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2017 September October Marina World

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The magazine for the marina industry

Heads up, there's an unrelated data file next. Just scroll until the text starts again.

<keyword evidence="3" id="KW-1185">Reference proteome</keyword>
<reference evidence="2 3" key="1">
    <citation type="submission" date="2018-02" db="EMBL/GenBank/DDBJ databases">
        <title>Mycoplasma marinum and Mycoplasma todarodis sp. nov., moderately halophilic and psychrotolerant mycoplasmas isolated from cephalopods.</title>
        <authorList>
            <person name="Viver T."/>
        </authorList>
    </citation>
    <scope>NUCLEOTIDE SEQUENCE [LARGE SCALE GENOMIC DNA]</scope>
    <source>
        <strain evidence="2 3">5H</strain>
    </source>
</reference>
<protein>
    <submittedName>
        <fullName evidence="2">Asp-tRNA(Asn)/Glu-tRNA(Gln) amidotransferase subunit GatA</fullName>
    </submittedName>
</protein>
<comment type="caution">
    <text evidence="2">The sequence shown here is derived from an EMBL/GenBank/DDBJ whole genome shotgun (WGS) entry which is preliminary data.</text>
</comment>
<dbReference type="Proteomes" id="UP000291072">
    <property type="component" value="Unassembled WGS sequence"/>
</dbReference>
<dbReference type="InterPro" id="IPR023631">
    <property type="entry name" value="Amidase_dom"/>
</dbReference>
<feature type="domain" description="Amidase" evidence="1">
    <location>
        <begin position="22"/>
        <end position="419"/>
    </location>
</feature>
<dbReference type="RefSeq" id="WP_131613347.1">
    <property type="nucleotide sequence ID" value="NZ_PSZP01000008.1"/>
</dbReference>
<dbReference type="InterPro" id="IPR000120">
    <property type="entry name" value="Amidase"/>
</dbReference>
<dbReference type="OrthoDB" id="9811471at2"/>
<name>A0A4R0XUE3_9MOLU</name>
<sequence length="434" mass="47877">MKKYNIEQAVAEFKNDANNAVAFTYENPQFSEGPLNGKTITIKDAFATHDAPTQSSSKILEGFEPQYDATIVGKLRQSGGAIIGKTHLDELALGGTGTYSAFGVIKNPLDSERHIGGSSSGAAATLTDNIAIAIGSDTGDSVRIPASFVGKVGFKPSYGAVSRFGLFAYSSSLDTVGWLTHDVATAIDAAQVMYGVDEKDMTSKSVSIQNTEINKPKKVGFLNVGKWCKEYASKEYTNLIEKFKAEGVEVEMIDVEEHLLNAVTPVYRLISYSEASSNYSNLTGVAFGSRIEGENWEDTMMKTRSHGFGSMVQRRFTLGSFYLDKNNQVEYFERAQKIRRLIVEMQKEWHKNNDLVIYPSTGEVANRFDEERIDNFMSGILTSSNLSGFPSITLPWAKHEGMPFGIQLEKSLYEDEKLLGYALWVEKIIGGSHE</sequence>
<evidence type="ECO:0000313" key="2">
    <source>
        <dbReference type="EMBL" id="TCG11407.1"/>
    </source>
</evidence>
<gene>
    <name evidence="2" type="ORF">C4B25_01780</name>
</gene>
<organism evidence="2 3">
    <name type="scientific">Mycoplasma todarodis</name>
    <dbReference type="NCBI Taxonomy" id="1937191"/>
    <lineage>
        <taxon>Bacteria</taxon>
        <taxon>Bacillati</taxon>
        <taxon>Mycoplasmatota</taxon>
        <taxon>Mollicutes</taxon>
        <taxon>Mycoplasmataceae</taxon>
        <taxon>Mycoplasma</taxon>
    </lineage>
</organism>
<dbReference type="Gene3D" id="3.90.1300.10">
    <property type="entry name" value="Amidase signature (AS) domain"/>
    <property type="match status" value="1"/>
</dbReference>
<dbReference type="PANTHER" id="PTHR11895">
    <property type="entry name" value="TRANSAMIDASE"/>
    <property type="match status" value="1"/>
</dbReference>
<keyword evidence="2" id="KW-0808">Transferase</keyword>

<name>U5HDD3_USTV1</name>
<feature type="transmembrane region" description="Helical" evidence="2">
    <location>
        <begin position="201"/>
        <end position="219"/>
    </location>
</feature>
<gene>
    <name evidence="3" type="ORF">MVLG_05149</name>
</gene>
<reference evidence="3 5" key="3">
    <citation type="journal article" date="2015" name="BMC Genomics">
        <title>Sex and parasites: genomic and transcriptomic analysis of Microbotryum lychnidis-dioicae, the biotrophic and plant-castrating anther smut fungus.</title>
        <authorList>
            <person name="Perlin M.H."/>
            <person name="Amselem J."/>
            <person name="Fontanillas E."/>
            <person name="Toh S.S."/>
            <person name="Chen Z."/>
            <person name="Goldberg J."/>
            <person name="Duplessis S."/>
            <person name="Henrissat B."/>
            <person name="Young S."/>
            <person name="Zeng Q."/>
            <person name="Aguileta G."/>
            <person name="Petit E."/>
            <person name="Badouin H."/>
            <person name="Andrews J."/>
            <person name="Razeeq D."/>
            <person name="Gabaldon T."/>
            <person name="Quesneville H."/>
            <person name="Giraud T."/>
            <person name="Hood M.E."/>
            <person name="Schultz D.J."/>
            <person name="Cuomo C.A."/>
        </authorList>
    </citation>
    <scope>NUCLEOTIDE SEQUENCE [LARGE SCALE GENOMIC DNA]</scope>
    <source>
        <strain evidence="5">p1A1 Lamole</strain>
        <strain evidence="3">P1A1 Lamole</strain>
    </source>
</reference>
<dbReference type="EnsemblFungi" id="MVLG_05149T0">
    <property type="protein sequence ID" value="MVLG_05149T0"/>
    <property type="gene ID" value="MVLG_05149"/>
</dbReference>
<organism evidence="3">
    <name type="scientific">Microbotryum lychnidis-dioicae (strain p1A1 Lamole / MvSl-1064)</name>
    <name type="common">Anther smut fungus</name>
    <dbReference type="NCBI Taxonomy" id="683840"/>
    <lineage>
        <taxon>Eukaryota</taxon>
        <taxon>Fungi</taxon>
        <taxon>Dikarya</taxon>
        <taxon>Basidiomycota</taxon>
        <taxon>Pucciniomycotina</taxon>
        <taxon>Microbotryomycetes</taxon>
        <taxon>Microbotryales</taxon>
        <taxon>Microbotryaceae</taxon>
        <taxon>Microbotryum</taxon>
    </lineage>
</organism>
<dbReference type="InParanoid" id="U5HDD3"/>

ENVIRONMENTAL MANAGEMENT